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Barcelona v Eintracht Frankfurt

Laporta again blames Barcelona fans for Eintracht Frankfurt Europa League ticket fiasco

15:54 WAT 19/04/2022
Aficionados Eintracht Frankfurt en Barcelona
The president has defended the club's role in the incident which saw around 30,000 visiting fans attend Camp Nou

Barcelona president Joan Laporta has reiterated that the club was not to blame for the ticketing fiasco against Eintracht Frankfurt last week, again taking aim at club members and tour operators instead.

The German side were officially allocated 5,000 tickets for the Europa League quarter-final second-leg tie but around 30,000 visiting supporters managed to gain access to the stadium.

Buoyed by that extra support Frankfurt turned in a superb display to come away with a 3-2 win that secured a 4-3 aggregate victory, leaving Barca fans furious.

Members ‘misused’ their tickets

Laporta swiftly apologised for the incident, which left Barca boss Xavi complaining that his side had felt “robbed in their own home”.

He also confirmed that tickets for future European ties would be non-transferable in an attempt to prevent fans from selling tickets on to unregistered supporters.

That did not do much to curb the anger of some Barcelona supporters, however, with fans group Grada d’Animacio boycotting Monday’s La Liga game against Cadiz.

The group said the events on Thursday marked a "social humiliation" and will go down as "the greatest infamy" the club has ever suffered at home.

Responding to the fresh wave of criticism Laporta again insisted that the club was not to blame, though it would take responsibility in ensuring it does not happen again.

"The club is not to blame for what happened against Eintracht, but it is responsible," Laporta told reporters at a news conference.

"We didn't sell tickets to German fans beyond the 5,000 away tickets. Sales from Germany weren't allowed and there were many people trying to buy tickets from there. The system of control worked up to a point, but some organised groups were able to breach the mechanisms in place.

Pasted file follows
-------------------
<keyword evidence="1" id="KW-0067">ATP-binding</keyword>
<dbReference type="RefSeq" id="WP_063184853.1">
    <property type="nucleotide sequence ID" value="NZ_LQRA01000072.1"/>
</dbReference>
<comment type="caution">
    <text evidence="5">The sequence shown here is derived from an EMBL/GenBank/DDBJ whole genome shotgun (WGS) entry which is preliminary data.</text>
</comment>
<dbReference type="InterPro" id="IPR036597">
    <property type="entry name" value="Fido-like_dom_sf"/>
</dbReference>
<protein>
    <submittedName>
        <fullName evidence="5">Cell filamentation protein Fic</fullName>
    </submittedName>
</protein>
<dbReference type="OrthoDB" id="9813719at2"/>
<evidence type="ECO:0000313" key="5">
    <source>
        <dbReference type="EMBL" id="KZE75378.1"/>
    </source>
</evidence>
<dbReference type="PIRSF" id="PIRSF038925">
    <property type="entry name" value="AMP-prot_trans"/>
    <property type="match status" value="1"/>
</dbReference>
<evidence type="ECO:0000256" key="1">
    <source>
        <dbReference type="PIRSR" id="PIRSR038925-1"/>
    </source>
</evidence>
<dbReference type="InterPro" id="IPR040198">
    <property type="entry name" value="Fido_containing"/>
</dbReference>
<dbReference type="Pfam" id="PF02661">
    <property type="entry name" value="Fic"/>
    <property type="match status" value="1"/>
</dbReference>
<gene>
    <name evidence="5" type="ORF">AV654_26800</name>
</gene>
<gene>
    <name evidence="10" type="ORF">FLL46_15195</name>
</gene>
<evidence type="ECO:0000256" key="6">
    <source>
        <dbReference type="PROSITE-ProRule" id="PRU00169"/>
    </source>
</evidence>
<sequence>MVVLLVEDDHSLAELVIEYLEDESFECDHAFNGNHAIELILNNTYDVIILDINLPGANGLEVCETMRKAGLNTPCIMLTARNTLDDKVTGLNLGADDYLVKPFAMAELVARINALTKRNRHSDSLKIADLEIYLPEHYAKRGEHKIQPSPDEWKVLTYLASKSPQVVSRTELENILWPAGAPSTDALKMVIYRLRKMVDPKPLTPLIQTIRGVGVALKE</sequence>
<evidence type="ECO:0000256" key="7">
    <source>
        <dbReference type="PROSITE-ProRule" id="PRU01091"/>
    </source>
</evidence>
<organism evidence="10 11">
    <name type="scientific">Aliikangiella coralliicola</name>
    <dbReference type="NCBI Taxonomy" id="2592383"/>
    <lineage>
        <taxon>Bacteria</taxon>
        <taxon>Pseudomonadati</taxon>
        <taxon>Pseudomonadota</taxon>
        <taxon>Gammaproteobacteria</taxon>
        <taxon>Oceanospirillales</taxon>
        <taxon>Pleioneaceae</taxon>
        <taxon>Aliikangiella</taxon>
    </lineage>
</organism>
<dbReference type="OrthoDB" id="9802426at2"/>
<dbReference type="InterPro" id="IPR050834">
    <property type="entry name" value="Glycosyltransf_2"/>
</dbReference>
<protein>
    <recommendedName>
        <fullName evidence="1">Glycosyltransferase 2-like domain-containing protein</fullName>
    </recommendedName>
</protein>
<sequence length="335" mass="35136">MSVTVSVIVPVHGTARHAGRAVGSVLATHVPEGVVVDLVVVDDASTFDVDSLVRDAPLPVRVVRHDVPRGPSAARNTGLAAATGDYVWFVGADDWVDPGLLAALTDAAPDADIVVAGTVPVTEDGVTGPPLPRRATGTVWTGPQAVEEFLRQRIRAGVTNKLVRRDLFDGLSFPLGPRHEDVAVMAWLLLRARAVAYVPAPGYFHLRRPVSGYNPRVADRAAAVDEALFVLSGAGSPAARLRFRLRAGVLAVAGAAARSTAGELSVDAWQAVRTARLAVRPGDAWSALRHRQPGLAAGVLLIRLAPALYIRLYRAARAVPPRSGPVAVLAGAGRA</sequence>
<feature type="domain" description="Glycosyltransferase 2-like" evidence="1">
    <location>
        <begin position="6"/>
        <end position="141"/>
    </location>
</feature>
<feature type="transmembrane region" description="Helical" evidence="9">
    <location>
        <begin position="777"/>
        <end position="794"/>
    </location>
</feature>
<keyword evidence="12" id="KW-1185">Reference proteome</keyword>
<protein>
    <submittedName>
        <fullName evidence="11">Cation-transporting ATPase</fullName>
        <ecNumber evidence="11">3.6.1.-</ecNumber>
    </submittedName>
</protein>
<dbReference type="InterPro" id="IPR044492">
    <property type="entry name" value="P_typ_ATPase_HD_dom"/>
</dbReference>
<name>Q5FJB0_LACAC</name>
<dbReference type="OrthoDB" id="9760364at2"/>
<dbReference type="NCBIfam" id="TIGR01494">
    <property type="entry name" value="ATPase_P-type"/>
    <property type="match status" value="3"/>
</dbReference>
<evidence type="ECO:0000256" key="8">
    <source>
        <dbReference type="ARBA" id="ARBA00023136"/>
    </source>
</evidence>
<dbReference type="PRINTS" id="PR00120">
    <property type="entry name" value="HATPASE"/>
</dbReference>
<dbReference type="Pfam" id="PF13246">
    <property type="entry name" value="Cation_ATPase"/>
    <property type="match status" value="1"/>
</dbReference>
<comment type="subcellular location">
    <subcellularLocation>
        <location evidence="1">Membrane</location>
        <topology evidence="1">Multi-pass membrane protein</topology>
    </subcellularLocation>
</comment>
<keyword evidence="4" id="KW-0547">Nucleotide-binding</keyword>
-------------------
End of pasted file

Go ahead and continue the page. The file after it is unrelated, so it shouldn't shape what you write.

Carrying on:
"We inherited the system from the previous board. We thought it could work but we have seen that for special games it doesn't.

"Tickets will now be non-transferrable for non-domestic matches and high-risk games. We are working on other measures so that it does not happen again."

Asked who was to blame for the fiasco, Laporta added: "A group of members misused their season tickets, which they ceded to German fans.

"It is sad because we love this club and it is hard to imagine season ticket holders giving their tickets to rival fans. But this happened and it will be subject to analysis.

"There are around 7,000 members that purchased tickets with the discount code and [those tickets] ended up in German hands. We don't want it to become a witch hunt, but there is a lot of disappointment and we will look into possibly taking action.

"We have also detected malpractice from a tour operator, whose contract with the club has now been terminated.”

Laporta added that simply refusing to let the German fans who had tickets enter the stadium was not a solution as it could have sparked flashpoints at the turnstiles.

"I am sure we could have done better," he said. "It concerned us to see so many German fans arriving at the ground, but if we impeded them from entering, we would be talking about more serious incidents."

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